Volkswagen “Clean Diesel” Lawsuit Centralization Sought in New Jersey State Court

As a growing number of Volkswagen “clean diesel” lawsuits continue to be filed in the New Jersey state court system by owners of recalled vehicles sold with software designed to cheat on emissions testing, a request has been filed to centralize the cases before one judge for coordinated handling.

A petition (PDF) was filed with the New Jersey Supreme Court earlier this month, asking to transfer at least a dozen different complaints filed throughout the state to one judge for pretrial proceedings to coordinate discovery, avoid contradictory rulings from different courts and to serve the convenience of the parties, witnesses and the state court system.

The “clean diesel” lawsuits stem from a Volkswagen recall issued last year for VW and Audi TDI vehicles, which were promoted as environmentally friendly and “green” vehicles. However, it has been discovered that vehicles with the diesel engines had software designed to cheat on federal air quality emissions testing.

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Volkswagen Diesel Lawsuits

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Known as a “defeat device”, the software artificially lowers emissions while the vehicle is undergoing EPA testing, but during normal operations they release exceedingly high levels of pollutants.

In addition to the New Jersey state court cases, Volkswagen faces hundreds of similar claims pending in the federal court system, which have been consolidated before one judge in the Northern District of California, as part of an MDL, or multi-district litigation.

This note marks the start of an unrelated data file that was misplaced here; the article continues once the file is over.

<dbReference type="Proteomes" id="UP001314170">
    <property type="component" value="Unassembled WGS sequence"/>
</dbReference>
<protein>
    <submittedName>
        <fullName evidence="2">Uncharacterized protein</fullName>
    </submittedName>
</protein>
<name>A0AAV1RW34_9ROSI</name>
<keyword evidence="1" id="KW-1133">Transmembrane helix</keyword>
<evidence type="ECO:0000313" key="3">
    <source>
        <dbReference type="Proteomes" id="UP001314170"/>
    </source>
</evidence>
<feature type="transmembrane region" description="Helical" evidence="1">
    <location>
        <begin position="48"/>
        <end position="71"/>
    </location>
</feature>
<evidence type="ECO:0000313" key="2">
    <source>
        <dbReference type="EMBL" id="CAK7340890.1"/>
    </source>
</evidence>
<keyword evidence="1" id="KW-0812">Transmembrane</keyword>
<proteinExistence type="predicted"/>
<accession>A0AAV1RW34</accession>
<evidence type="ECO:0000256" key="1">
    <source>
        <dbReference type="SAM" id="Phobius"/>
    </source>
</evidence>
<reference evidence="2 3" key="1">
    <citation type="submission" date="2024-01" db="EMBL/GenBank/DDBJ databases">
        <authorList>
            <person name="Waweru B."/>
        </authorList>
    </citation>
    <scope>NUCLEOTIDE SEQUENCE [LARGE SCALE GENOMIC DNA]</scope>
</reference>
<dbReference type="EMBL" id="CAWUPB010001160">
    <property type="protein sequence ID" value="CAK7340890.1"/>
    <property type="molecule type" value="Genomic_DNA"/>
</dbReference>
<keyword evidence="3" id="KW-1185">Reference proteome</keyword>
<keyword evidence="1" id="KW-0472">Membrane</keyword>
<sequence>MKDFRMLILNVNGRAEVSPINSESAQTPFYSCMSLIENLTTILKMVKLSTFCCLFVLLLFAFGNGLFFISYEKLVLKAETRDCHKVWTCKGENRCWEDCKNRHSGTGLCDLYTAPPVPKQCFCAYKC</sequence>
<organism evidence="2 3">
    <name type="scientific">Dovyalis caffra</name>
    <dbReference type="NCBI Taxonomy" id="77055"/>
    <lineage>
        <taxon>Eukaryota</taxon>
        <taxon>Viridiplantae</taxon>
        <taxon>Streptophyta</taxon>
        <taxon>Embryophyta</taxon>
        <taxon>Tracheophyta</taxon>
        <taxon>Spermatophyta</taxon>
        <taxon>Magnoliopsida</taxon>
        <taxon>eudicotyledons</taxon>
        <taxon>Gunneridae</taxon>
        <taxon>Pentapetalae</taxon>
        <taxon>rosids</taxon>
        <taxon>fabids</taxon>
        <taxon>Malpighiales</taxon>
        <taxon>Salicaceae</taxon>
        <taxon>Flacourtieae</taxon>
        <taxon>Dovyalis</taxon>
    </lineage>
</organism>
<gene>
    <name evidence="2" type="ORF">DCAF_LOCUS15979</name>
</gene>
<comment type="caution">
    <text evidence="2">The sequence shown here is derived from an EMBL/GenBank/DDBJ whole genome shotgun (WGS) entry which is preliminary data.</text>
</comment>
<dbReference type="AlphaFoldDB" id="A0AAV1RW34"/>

“There is no doubt that the New Jersey ‘Clean Diesel’ actions involve common questions of law and fact that are associated with a single device applicable to various vehicles,” the petition filed with the Administrative Director of the New Jersey Courts states. “The state court cases in New Jersey share the same characteristics. Although the causes of action pled vary to some degree, the facts underlying all of the lawsuits are fundamentally the same.”

Volkswagen Emissions Fix

Volkswagen has already admitted that it broke the law, and has set aside $7 billion to deal with the emissions scandal so far. However, there remains substantial litigation to establish what amount of damages vehicle owners may be entitled to receive, and whether the auto maker should be required to buy back the recalled vehicles.

In January, a plan proposed by Volkswagen to fix the vehicles with a software update and new catalytic converters was rejected by California officials and the U.S. Environmental Protection Agency. California officials said that in rejecting the Volkswagen plan it was letting the company know that there was no cheap, easy, quick fix to the problem in the company’s future.

Last week, the judge presiding over the federal litigation ordered Volkswagen to develop a fix for the vehicles by March 24, saying that the company had long enough since September to address the problem.

Volkswagen environmental lawsuit filed by the Justice Department has been brought on behalf of the EPA, seeking injunctive relief and the assessment of civil penalties. The case does not preclude additional criminal charges. The claim involves 499,000 2.0 liter diesel vehicles and 85,000 3.0 diesel vehicles sold in the U.S. since the 2009 model year. The company could be fined as much as $37,500 per vehicle for four violations of law each, meaning the company could face charges of $90 billion.

In December, Volkswagen announced it has hired attorney Kenneth Feinberg to design an independent settlement program for diesel vehicle owners. Feinberg has worked on a number of high profile settlements in recent years for corporations that found themselves facing massive legal costs from lawsuits, including both the General Motors ignition recall settlement fund as well as settlements by BP Deep Horizon oil spill settlement program.


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